It’s not yet the main topic of debate between Liberal and Labor, but some of the arguments in Debtwatch have at least made their way into Hansard courtesy of a speech by Laurie Ferguson. The full extract from the speech is shown below.
“This makes a mockery of the claim by the Prime Minister that we have never been better off. Whilst the Howard government crows about the success in the economy, which was largely inherited from Labor and fuelled by the raw materials demands of India and China, there is an alternative reality of an out-of-control personal debt spiral. Steve Keen from the University of Western Sydney writes:
Australiaâ€™s household debt to GDP ratio has risen from 57 per cent of GDP in 2001 to over 86 per cent in 2005 or five fold from the mid 1970s. With the exception of a dip in 1985–87 period, when the Stock Market was the focus of a speculative frenzy in Australia, the housing debt to GDP ratio has been rising exponentially for at least 25 years. The focus of RBA concern today is therefore on borrowing by households.
Australian household debt was five and a half times higher in 2005 than it was in 1990. The American growth rate of eight per cent translates into 3.2 times as much household debt in 2005 as in 1990.
So we see that the situation of Australia has markedly worsened as compared with the United States. Furthermore, whereas in the US debt weighs heavily on households and businesses, in Australia the pressure of debt is being exerted predominantly on households. A potent indicator of the level of financial stress now being felt by Australian households is a ratio to household disposable after-tax income. This ratio has more than tripled since 1981. The explanation that this is due to falling interest rates ceased being viable about two years ago.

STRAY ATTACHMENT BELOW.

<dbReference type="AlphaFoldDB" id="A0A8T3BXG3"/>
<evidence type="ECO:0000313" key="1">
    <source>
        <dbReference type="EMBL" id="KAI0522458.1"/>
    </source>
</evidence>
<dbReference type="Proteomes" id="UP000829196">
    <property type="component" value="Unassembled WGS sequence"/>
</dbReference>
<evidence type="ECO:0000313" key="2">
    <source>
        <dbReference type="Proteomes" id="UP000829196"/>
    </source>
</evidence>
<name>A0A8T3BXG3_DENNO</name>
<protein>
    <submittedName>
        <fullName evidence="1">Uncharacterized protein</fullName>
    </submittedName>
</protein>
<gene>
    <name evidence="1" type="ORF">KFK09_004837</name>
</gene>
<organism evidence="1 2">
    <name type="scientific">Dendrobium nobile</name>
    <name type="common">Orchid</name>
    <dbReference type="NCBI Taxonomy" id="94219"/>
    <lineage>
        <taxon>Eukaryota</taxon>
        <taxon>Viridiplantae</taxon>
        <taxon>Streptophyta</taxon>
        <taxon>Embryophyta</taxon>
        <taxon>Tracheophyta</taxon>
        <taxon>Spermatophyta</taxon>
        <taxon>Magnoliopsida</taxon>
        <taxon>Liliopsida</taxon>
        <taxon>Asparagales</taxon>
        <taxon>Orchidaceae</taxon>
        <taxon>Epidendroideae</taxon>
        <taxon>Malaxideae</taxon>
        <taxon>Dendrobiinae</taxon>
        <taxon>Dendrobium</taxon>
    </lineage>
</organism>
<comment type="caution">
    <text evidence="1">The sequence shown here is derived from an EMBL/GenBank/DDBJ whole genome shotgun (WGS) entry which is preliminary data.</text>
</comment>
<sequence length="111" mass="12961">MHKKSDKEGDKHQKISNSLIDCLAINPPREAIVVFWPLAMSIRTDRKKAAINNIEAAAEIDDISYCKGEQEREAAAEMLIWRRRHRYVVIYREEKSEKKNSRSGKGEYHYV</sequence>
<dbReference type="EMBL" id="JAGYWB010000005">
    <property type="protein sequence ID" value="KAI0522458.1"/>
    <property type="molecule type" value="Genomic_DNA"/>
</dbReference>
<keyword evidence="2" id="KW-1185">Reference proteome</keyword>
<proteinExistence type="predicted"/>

The rise in debt has eclipsed the impact of generally lower interest rates since the early 1990s so that payments by households now consume more of household disposable income than they did when standard home loan rates peeked at 17 per cent in 1989, even though the average variable rate is now 7.5 per cent.
Since its election, the Howard government has presided over an almost threefold increase in personal household debt. The total personal debt in Australia has increased from about $46 billion in January 1996 to a staggering $133 billion in November 2006. The Insolvency and Trustee Service Australia reports that the December 2006 quarter saw a blow-out in bankruptcy numbers in all states except Western Australia.
This includes a 30 per cent increase on the corresponding 2005-06 period in New South Wales and almost 28 per cent in Victoria. Steve Keenâ€™s analysis of rising personal household debt is underpinned by AFFCRAâ€™s analysis showing that widespread use of credit cards for household and discretionary spending, driven by aggressive industry selling practices, has led to unhealthy financial thinking where card facilities are considered in the context of available credit rather than actual debt liability. Jan Pentland writes:
In the current consumerist hegemony and the increasing gap between the haves and have nots, where material goods can define self worth, easily available credit has been a trap for many clients of financial counsellors. This budget clearly fails Australian consumers. The governmentâ€™s priorities are twisted. The government is pouring millions of dollars into financial literacy campaigns when it is clear industry is already doing so. Where money is scarce it should be directed where it is most urgently needed. Financial counsellors are being increasingly called upon to deliver services to gradually more desperate Australian consumers. These and many millions of other Australian consumers need financial counselling around keeping out of debt. They do not need counselling on how to get rich.”